Its very common to hear the term “follow the money” when it comes to who funds and controls what, and if you want to shut down an organization or country, typically cutting off the flow of money is all it takes.
When it comes to construction, water management is top priority. As with a lot things that are both blessings and curses, water is no exception. Any remodeler knows that water damage and subsequent mitigation is a huge unknown when restoring old spaces. Recently we had the privilege of renovating the front entry of a house built merely 18 years ago by a well known production builder. This particular situation had 4 strikes against it: no continuous weather barrier on the entire house,
only 1 barrier behind the stone facade (code now calls for 2), the facade installed tight against the house without a rainscreen, and no kick-out flashing at the roof/wall intersection.
The damage to the structural sheathing & components was more than obvious as we began to pull the stone facade away. Some sections of facade came away like sheets with merely sawdust remnants of the exterior sheathing attached to the masonry. Without kickout flashing & merely a tar paper WRB, the water was literally finding its way along the rake of the roof adjacent to the house, behind the facade and even funneling behind the paper and getting trapped against the commodity OSB on its way to the basement. As a solution, we replaced the rotted framing components, and not only installed Zip System sheathing, but also a layer of peel-n-stick WRB and rainscreen to separate the masonry from the WRB layer. This should all but guarantee a leak free assembly for years to come.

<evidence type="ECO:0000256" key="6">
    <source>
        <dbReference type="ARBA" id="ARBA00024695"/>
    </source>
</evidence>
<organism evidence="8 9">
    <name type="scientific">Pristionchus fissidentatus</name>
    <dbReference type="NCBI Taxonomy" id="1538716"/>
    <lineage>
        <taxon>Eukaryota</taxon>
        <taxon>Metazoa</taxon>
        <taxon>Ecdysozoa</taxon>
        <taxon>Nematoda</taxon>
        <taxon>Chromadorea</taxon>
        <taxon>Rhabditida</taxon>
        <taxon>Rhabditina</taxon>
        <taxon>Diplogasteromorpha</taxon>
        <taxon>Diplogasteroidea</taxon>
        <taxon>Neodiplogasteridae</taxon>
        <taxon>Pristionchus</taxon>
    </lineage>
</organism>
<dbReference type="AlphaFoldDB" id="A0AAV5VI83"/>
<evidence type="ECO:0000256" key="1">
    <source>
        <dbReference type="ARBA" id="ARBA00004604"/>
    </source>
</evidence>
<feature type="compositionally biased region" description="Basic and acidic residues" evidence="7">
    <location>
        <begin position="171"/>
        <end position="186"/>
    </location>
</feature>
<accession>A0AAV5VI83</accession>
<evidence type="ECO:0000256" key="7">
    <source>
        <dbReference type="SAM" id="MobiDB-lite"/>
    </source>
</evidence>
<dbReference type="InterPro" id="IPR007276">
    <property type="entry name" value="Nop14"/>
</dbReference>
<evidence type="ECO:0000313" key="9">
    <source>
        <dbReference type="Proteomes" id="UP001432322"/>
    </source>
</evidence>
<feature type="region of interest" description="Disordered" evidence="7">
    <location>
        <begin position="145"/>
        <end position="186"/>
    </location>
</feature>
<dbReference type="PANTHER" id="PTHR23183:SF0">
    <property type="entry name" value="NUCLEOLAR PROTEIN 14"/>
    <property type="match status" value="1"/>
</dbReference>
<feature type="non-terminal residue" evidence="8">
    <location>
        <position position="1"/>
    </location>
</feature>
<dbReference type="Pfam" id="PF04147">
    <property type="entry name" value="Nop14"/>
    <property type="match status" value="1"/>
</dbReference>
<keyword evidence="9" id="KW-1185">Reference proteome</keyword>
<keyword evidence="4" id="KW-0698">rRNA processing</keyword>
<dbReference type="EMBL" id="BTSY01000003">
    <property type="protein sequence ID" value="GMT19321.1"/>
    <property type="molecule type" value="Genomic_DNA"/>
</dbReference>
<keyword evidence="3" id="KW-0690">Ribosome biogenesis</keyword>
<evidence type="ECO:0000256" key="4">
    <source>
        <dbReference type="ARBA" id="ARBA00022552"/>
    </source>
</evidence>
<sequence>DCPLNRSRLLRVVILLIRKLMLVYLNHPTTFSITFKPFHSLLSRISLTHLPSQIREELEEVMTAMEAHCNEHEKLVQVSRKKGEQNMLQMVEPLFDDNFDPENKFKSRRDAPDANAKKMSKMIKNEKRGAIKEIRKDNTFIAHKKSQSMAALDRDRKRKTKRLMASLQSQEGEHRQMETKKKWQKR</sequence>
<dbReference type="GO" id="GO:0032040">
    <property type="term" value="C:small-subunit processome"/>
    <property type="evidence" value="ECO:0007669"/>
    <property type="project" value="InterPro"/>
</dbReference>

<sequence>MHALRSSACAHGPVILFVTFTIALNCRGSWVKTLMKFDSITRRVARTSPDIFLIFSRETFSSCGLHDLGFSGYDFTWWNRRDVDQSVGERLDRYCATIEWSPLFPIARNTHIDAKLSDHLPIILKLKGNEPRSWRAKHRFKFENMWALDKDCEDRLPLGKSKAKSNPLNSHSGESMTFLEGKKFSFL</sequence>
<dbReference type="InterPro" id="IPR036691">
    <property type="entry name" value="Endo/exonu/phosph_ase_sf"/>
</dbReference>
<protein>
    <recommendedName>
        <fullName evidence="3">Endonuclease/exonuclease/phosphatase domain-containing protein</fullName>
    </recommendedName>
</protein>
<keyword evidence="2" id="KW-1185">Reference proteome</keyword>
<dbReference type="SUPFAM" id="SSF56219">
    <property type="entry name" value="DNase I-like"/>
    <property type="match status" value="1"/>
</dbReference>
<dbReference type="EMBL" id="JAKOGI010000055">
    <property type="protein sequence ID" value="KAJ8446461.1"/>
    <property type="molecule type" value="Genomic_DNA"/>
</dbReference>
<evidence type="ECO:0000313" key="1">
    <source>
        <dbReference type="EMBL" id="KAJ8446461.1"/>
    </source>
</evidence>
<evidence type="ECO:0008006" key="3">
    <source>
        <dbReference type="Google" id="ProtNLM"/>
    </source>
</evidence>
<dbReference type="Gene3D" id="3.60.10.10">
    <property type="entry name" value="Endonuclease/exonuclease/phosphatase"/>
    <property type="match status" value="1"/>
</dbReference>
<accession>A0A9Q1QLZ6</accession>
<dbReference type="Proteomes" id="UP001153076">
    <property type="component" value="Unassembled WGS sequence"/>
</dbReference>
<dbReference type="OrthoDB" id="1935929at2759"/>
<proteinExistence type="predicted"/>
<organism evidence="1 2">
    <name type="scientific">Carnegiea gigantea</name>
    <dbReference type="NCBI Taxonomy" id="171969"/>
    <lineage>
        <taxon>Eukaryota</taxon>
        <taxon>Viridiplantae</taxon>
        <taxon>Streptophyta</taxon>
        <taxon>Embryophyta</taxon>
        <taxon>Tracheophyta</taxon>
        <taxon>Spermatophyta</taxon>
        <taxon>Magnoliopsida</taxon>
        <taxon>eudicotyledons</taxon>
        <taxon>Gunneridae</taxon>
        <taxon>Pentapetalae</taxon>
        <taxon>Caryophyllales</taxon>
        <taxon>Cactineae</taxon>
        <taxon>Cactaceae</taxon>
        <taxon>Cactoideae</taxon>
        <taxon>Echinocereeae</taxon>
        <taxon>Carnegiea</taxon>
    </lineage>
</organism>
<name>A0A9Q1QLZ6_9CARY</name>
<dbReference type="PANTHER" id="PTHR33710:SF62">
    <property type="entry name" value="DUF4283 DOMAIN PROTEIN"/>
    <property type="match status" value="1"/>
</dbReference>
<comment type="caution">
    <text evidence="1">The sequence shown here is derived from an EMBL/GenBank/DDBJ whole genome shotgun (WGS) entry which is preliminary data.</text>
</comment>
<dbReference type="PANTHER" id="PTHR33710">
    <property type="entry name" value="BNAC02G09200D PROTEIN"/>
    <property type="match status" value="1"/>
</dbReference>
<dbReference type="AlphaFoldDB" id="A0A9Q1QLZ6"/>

There are actually 4 control layers to understand in a building envelope, but each of those are subjects in themselves. Standby for future articles on these layers. Thanks for reading! Build tight, ventilate right.